Monday, December 31, 2012

Foreststriders, Part 2

In Part 1, I've painted five Asrai that were meant to be part of a 20-strong regiment. If you recalled, I've painted another ten in the last three weeks. While basing them, I've succumbed to the temptation of finishing the other two that were 50% painted. Here are the latest twelve elves spotted in the forest, and as of today, the current number is 17 of 20.

I promised an update on a particular Caster Warrior a few weeks (months) back. A fellow hobbyist suggested for a worn metal look for the shoulder pad linings, thus the sephia-washed grey. I think it worked. Here's the (not so good) picture.

My next post, the first one in 2013, will be a summary of my hobby activities in 2012. There were some memorable stuff that I'm proud of but overall, it was nothing too special. Once in a while, looking back and reviewing yourself can be a good thing. See you next year ;)

Sunday, December 23, 2012

Returning Home Soon

My outstation duty was completed a day earlier, and I'm returning home today later in the evening. Due to unstable power source, I was unable to re-complete the Dungeon Siege 2 as originally planned. Luckily, I brought these along for something to work upon at night.

From all of the above, only ten were managed to be fully painted within this past 17 nights. Can't wait to base them when I reach home. See you guys later, ok!

Sunday, December 2, 2012

Painting 101: Vuel's Stepladder Approach

A fellow hobbyist asked me on how I painted cloth for my elves, hence this article. For painting technique, it's the simple edge highlighting technique that most painters used. For colour selection however, that's another matter. Before we proceed, keep in mind that the amount of detail on the model that you're planning to paint will play a huge role too.

The technique for  my colour selection was a result of trial-and-error over the years I've been in this hobby. I've tried colour-blending but I felt that it took too much time. I've tried wet pallete too but I personally felt that the preparation was too messy. Therefore, I resorted to use more hues of the same colour. While this caused me to spend more on paints, I'm saving more time. Pictured below is the Stepladder for my browns. (If you noticed, greens and browns are my forte, followed by blue.)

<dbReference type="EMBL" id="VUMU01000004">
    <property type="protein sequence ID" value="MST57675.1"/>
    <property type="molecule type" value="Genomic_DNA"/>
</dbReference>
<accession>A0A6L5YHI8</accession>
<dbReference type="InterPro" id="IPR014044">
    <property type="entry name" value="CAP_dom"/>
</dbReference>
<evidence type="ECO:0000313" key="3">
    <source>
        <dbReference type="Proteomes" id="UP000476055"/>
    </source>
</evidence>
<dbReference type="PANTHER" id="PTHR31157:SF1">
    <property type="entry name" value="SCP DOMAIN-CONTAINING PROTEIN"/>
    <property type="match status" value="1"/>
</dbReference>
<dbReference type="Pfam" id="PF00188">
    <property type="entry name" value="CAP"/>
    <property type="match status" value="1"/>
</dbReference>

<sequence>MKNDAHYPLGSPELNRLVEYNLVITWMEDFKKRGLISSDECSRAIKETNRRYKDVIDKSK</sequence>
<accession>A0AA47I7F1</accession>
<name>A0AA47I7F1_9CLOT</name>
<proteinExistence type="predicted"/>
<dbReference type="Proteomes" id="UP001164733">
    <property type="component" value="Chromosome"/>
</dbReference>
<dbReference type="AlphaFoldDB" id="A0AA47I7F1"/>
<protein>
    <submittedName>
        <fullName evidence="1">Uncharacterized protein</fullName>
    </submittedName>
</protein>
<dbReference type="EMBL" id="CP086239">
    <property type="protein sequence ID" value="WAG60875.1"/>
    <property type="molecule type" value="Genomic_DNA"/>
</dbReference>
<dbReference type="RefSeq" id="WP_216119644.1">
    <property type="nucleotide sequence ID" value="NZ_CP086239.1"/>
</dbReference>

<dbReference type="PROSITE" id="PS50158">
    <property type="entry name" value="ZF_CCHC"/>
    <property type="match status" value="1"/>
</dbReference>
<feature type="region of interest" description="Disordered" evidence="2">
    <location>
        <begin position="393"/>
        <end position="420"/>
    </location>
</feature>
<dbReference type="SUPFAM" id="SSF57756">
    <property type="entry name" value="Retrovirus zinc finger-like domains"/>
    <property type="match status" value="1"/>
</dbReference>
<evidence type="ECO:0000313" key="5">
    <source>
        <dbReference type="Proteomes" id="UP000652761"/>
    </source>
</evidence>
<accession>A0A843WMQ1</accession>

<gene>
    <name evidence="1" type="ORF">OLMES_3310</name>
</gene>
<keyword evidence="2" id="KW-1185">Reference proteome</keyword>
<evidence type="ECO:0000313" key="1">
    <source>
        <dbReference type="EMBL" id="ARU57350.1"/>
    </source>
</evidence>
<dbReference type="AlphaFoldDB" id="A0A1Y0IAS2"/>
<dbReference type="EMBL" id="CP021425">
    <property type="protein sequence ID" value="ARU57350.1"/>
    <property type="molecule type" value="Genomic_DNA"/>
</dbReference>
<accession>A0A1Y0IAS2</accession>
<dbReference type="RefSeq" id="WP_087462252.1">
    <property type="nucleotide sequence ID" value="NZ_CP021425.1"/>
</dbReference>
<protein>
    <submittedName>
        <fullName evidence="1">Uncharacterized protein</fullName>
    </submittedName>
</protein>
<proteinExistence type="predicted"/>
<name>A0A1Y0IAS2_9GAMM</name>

The first tip: there's no place for black nor white in the Stepladder Approach. Take a time to ponder your surroundings; rarely will you see absolute black or absolute white in all things. Don't think so? Get yourself a blank piece of white A4 paper and observe closely. Under non-direct white light, it actually has a very subtle grey-ish hue.

Take a look again at the colours above. From left to right, notice that the colour hue changes gradually from dark to light. This is the basic concept for all techniques out there, and thus applies to mine too. The paints may not necessarily be exclusively GW (the picture above is just an example). Feel free to explore new line of colours to create your own unique sequence recipe/formula.

In case if you're wondering, from left to right:
#1 - VGC Charred Brown
#2 - GW Scorched Earth
#3 - GW Calthian Brown
#4 - GW Bestial Brown
#5 - GW Snakebite Leather
#6 - GW Bubonic Brown
#7 - GW Kommando Khaki, for cloth - Note: an alternative is GW Bleached Bone, for solid materials

The next step would be, to strictly abide to the sequence that you've created. For instance, if your base colour is #1, then your next highlights will be #2, #3 (and so forth) till you decide whether the depth and brightness is to your liking.  If you started with #5, then your highlight colours will be #6 and/or #7.

Lets go into a scenario...say, you're planning to paint a brown-coloured model in a forest floor (an environment bordering between low-light and direct sunlight), but you still want the brown to be distinguishable. Looking at the paint sequence below, I've chosen to start with #3, then gradually highlighting in sequence, stopping at #6.

Following the colour sequence mentioned above, example of the end result can be seen on the WIP Wood Elf below.

Here's an example of different hues chosen as the sequence starter on another WIP Wood Elf.

There was a question regarding the role of washes in this technique. Washes are plausible, but you may need to further experiment regarding the sequence of washing. For my Wood Elves, previously I only used one wash (Sephia) for the yellow, skin and bone colours. After GW released their new line of paints, I have now started applying Athonian Camoshade for the bone colour, as it blend the colour better with my green/brown theme.

As a summary, this is my Stepladder Approach:
  1. No Black or White, at all.
  2. General Concept of dark to light hues of the same colour.
  3. Abide strictly to the sequence.
  4. Washes, only where necessary.
That's all. Hope this helps.